Volume Training, Old Method New Age

Blow it up with this modern-day twist on a timeless classic



Probably the most common question asked is, “How do we split workouts to get maximal results?” The perfect answer would be to create an eighth day of the week. No matter how you cut it, if you want to hit your body parts more than once a week, complete recovery may not be possible. Common volume splits work a single muscle each day and only once a week. Other splits combine all the muscles that contribute to a specifc lift such as pecs, shoulders, and triceps, which are all pushing muscles. Intuitively, that is a great way to train, one I most often recommend, but also because of the number of exercises you’d have to perform that have the same pattern of movement, your smaller muscles inevitably don’t get the true push you’re looking for. Every once in a while it’s good to mix it up, target some smaller muscles separately from their bigger multijoint movement exercises, and hit them twice a week with solid volume. This is the nature of this program. I won’t lie though: After 4–6 weeks (maybe eight for those of you who are fortunate), your body will be begging for a break and a chance to reset. The following split will work great when it’s cycled properly.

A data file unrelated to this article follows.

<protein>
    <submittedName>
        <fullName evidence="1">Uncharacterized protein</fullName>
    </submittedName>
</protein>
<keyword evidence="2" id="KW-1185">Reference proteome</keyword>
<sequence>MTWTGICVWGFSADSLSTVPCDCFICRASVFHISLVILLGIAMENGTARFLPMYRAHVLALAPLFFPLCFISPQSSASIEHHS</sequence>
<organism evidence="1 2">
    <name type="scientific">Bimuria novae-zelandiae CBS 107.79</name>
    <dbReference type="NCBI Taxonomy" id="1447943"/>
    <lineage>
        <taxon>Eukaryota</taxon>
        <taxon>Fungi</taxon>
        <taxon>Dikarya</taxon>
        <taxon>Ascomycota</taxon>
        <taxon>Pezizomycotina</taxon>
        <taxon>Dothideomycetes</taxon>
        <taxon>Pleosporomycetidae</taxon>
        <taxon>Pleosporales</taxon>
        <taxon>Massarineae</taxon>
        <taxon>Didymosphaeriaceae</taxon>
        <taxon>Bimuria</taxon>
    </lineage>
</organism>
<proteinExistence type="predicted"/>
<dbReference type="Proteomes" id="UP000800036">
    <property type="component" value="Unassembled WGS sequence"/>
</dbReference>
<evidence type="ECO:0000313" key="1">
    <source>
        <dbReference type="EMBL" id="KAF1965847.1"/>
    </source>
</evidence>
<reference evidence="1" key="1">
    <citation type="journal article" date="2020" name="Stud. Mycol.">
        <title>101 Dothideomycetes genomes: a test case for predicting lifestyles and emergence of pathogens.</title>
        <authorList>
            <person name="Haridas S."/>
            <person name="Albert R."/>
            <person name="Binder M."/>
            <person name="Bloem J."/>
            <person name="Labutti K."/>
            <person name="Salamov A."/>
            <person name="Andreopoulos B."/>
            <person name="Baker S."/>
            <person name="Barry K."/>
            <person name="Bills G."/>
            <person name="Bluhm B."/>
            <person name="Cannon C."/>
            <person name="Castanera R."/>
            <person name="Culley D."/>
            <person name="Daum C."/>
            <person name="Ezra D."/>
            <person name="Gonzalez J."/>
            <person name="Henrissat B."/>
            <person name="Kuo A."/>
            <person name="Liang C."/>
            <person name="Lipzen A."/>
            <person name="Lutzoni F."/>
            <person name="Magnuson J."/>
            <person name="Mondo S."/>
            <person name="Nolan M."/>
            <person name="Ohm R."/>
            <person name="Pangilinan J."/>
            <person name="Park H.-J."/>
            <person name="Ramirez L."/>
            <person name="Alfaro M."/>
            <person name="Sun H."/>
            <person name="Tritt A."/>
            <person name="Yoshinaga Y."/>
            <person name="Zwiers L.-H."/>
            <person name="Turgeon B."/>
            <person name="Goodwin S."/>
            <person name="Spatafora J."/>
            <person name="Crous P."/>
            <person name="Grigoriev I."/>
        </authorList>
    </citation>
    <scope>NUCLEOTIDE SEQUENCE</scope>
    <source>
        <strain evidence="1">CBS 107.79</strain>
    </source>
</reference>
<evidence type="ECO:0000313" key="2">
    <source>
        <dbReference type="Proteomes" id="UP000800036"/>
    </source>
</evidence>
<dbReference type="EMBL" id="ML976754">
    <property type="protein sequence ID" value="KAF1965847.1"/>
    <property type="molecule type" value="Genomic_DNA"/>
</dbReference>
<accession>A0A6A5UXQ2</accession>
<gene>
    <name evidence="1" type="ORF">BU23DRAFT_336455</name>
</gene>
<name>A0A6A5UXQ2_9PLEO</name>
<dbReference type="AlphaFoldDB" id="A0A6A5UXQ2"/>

As volume is the name of the game, each training day will mark 12–16 sets per body part. Exercises are grouped together so that the order is designed to target a specifc muscle at its various angles and finish with overlapping exercises for the next muscle group in the lift. For example, your back will start with heavy lat work and move up to the traps for the final exercises. The trap-training segment will finish with some wide-grip movements that accentuate posterior deltoid activation and thus the entire back, traps, and posterior delts get their full complement of exercises. So for this program, order is very important. For maximal growth, reps of 10–12 will be the design with a full 90 seconds rest between sets but not more than 120 seconds (two minutes). Rest is critical so that all the muscle fibers get an equal distribution of wear and tear as your load can stay heavier longer. Additionally, the first workout of the week per each body part will be either a barbell or machine where the arms or legs are fixed to work together. The second workout of the week will feature dumbbells and single-limb movement patterns where both range of motion and control of weights can be accentuated. Again, since we’re trying to hit every fiber of every muscle, we need a varied approach to our training. And finally, if time is a concern as these could be long workouts, you can certainly alternate exercises between lower and upper body (do your calves in between your pecs or shoulders exercises) to get things done a little quicker.

Whether you choose to start your week with your back or not is your call, but the overall order for this program is important to maximize recovery. If your gym’s busy, you’ll be glad that you’re not training chest on International Chest-training Monday if you follow the plan as we’ve laid it out.

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